Misfits, Leaders, Disciples, and Prophets: 12 Amazing Women of the Bible Part 1: Misfits

Rev. Dr. Eric Elnes
April 28, 2019

Misfits, Leaders, Disciples, and Prophets: 12 Amazing Women of the Bible Part 1: Misfits

Misfits, Leaders, Disciples, and Prophets: 12 Amazing Women of the Bible

Part 1: Misfits

by Rev. Dr. Eric Elnes

April 28, 2019

Each of our major rooms at Countryside are named after twelve important women of the Bible.  These women served prophetic roles, leadership and teaching roles, or were considered misfits through whom God worked powerfully for the benefit of the world.  By naming these spaces after important, yet often forgotten, women of the Bible we not only honor these strong and powerful women, but seek to inspire the women and girls among us to listen for, and speak, God’s word to us today.

This morning, we focus on the misfits.

Do you feel like a misfit in today’s society, at least sometimes?  Whether we’re consciously aware of it or not, the choices we make about the clothes we wear, the kind of car we drive, the house or apartment and neighborhood we live in, and even our vocational path, is likely motivated at least partly by our perceptions of how they help us fit in with a particular group.

This group may represent a particular social status, economic class, ideology, faith tradition, or all of these.  Sometimes the group we seek to associate with is not one that we currently fit in to.  The group may be aspirational.  In this case, we pay even closer attention to the kinds of cues that associate us with the group.

But what if we don’t fit in?  What if our beliefs or values, or our level of economic prosperity, or something intrinsic to us like gender or sexual orientation prevent us from ever being part of the group we aspire to?  The stories we hear today offer insight into how four women in the Hebrew scriptures negotiated the rough terrain of being labeled a “misfit” in their community – and how our Christian tradition embraced them.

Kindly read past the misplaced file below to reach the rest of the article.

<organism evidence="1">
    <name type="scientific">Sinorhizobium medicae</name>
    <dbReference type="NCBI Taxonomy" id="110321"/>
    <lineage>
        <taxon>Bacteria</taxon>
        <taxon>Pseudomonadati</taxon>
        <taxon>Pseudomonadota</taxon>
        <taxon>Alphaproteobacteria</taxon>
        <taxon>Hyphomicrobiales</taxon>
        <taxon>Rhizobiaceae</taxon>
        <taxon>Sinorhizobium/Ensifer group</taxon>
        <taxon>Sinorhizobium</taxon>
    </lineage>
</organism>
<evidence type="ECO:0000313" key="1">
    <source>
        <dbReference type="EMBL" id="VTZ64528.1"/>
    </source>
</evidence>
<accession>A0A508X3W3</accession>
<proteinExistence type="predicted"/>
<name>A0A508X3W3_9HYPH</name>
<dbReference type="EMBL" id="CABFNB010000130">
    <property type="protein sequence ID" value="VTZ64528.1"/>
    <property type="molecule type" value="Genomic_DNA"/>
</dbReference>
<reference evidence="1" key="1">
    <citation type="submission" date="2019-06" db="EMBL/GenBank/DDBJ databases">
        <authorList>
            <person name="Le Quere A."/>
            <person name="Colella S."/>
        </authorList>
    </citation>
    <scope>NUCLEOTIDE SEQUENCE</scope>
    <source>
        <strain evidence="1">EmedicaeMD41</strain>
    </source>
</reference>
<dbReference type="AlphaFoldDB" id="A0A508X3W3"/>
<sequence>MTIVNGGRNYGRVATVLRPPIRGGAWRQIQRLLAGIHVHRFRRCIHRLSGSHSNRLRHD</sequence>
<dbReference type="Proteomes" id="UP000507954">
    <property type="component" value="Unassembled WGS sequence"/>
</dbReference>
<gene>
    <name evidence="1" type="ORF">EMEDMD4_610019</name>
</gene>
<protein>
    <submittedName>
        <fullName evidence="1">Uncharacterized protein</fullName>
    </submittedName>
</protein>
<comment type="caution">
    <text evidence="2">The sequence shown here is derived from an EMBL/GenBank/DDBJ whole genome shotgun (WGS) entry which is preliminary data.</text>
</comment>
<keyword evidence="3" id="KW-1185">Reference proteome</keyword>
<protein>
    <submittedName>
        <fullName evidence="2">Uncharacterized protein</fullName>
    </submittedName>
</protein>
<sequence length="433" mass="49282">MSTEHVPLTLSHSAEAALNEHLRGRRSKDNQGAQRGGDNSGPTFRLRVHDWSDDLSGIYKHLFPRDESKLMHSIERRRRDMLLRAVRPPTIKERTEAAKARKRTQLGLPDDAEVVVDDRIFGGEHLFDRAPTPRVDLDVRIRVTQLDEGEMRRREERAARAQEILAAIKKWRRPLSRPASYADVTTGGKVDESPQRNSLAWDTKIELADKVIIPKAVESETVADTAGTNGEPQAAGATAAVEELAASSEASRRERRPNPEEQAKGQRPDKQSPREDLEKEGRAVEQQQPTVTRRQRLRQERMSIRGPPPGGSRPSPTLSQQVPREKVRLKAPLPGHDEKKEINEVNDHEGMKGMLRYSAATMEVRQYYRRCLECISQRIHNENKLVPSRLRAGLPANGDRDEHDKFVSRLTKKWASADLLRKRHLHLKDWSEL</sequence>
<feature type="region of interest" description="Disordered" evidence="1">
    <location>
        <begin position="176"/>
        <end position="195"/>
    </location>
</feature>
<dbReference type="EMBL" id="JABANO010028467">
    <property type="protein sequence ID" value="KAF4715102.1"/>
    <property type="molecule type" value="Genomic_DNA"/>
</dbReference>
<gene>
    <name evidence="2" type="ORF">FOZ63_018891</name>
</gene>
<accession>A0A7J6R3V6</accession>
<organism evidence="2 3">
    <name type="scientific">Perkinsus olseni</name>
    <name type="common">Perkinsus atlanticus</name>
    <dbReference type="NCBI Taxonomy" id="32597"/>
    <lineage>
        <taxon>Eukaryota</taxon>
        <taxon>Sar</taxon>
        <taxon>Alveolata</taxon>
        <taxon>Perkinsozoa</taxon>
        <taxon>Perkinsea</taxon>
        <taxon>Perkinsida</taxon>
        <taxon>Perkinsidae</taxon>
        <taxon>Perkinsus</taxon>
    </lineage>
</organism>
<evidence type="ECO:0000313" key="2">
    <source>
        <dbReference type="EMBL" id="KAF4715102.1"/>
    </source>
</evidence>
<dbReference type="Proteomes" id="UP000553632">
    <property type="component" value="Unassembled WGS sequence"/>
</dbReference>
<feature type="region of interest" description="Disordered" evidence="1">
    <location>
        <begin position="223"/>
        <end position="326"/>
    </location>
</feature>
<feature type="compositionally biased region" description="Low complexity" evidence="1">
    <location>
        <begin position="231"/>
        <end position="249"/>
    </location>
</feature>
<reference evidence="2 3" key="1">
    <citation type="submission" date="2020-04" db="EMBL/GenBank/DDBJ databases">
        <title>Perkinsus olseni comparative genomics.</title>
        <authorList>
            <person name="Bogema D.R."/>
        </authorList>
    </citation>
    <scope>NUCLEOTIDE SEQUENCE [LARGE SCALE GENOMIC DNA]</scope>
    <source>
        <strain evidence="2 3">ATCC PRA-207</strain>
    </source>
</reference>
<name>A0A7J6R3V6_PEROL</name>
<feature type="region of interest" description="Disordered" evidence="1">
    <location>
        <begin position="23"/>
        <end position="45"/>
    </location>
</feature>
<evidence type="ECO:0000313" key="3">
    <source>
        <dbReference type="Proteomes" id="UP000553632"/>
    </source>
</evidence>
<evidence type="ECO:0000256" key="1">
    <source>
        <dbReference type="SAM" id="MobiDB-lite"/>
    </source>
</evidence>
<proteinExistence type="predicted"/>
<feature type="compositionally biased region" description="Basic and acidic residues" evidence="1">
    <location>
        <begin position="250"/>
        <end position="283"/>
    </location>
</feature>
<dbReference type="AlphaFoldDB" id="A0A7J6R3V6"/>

Of the four women who fall into the category of “misfits” in our series, all of them are singled out in Matthew’s Gospel as being part of Jesus’s family tree.  Including women in a biblical genealogy is highly unusual given the common Hebrew practice of listing only males.  These women are: Rahab (a prostitute), Ruth (a widow, and foreigner, after whom the Book of Ruth is named), Tamar (who disguised herself as a prostitute to correct a series of gross injustices committed against her by her father-in-law Judah), and Bathsheba (presumed to be an “adulteress,” who married King David and gave birth to Solomon). The deliberate mention of these four women in Jesus’s genealogy underscores one of the central messages of Jesus’s life and ministry: that God not only loves all of us, but invites us – whoever we are or what our path has been – to be citizens of God’s Realm and emissaries of God’s grace.

What follows are scripts that were read by four actors in worship to introduce the congregation to these four women.  Roles were played by France Blanchard, Jessica Johnson, Dinah Gomez, and Marguerite Bennett.


(Read Tamar’s story in Genesis 38)

Good morning, friends!  My name is Tamar, which means “palm tree” in Hebrew.  I feel so happy, and honored, to be able to count Jesus as one of my descendants.  I’m sure there are a lot of folks today who aren’t so happy about me being an ancestor of Jesus – especially those who harp constantly about biblical authority and “family values.”  Considering the kind of “family values” that the Bible portrays, I often find myself wondering if they ever read their Bibles, or do they just thump people over the head with them?

Do you remember the name of the Israelite tribe that Jesus came from?  It was the tribe of Judah.  Judah was one of the twelve sons of Jacob, each of whom became the father of an Israelite tribe.  Isn’t it strange how each of these tribes are named after only the father? If you’re not paying close attention, you might think there were no mothers involved!

The Tribe of Judah could just as easily be called the Tribe of Tamar, because he and I had two sons together, one of whom became the great grandfather of King David himself.

Oh no, we weren’t married.  I had actually been married to Judah’s firstborn son, named Er. But Er died before we had children. So Judah wanted me to sleep with his second son, named Onan, in order to produce an offspring for the family.

Let’s just say that Onan “pulled out” of the situation and made God mad, so Onan died, too.  Finally, Judah promised me his last son, Shelah, but Judah kept putting off the marriage because he was afraid that I was the problem, and Shelah might die because I was cursed or something.